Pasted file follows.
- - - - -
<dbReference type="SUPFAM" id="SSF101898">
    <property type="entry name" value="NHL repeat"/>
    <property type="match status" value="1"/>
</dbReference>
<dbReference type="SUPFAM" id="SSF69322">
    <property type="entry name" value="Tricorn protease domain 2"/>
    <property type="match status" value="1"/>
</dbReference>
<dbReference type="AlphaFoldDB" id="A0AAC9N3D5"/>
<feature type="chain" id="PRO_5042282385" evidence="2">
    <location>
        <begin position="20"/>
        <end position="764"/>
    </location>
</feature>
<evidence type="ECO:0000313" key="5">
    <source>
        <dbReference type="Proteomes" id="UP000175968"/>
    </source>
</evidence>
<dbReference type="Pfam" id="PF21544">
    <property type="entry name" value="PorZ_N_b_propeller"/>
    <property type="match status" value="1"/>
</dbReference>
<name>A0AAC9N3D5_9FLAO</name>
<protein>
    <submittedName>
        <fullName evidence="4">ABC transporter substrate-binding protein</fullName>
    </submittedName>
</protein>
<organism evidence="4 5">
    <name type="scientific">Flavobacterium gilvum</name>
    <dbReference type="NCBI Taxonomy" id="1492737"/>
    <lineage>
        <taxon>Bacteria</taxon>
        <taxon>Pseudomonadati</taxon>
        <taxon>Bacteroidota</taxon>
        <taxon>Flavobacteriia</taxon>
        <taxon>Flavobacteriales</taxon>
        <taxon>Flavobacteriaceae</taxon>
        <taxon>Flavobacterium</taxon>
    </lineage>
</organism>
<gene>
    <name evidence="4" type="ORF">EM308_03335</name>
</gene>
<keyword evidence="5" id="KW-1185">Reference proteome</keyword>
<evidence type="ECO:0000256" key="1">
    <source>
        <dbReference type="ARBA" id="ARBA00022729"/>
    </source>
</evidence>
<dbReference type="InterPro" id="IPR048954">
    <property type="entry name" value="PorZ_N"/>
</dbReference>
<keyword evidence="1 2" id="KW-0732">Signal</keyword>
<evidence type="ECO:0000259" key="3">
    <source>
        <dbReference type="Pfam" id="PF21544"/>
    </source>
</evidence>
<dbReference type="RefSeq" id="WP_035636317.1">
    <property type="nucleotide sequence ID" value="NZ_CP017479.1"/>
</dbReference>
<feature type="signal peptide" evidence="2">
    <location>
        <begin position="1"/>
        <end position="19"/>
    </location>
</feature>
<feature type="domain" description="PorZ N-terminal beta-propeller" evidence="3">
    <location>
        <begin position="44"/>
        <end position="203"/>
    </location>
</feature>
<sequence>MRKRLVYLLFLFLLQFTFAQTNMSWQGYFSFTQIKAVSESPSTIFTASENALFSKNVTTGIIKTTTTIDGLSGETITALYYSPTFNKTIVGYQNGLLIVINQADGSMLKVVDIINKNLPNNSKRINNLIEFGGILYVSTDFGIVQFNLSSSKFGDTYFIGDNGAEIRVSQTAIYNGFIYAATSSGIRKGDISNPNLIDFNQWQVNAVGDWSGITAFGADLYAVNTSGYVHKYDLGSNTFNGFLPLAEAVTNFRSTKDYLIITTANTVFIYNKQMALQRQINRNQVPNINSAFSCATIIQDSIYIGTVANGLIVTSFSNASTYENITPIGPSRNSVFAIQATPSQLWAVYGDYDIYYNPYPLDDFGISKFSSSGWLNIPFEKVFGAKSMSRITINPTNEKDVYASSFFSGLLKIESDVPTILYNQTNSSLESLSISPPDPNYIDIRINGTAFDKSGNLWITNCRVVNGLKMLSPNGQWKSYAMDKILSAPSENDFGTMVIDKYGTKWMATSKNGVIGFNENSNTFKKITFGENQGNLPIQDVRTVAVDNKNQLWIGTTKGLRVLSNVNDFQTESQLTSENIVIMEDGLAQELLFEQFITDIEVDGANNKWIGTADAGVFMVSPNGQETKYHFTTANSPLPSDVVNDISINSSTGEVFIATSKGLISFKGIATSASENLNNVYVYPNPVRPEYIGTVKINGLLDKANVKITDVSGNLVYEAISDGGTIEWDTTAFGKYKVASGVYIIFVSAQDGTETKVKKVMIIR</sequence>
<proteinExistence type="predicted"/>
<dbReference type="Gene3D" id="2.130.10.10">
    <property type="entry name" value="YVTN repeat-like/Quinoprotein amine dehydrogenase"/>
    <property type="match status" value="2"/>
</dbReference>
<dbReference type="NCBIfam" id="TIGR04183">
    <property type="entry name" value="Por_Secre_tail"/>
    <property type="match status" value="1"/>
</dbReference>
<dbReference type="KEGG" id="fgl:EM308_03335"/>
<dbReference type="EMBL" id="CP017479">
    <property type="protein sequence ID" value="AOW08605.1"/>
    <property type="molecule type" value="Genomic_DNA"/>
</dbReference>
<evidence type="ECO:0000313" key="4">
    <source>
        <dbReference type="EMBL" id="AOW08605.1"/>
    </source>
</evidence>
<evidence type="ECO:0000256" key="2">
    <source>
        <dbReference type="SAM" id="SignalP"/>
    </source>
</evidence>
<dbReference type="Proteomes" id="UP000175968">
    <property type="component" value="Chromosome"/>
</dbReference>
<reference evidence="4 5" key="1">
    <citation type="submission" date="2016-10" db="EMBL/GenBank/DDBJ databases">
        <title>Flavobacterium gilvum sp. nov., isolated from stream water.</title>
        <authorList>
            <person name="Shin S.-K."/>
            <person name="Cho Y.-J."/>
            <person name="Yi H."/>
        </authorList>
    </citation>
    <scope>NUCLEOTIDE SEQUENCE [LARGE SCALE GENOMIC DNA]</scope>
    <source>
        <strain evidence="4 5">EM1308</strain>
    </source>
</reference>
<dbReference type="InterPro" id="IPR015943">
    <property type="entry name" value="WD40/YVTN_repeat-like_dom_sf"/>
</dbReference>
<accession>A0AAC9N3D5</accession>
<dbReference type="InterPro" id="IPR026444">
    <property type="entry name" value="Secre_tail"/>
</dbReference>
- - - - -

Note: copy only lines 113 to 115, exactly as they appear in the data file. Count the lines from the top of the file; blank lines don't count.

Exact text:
    </citation>
    <scope>NUCLEOTIDE SEQUENCE [LARGE SCALE GENOMIC DNA]</scope>
    <source>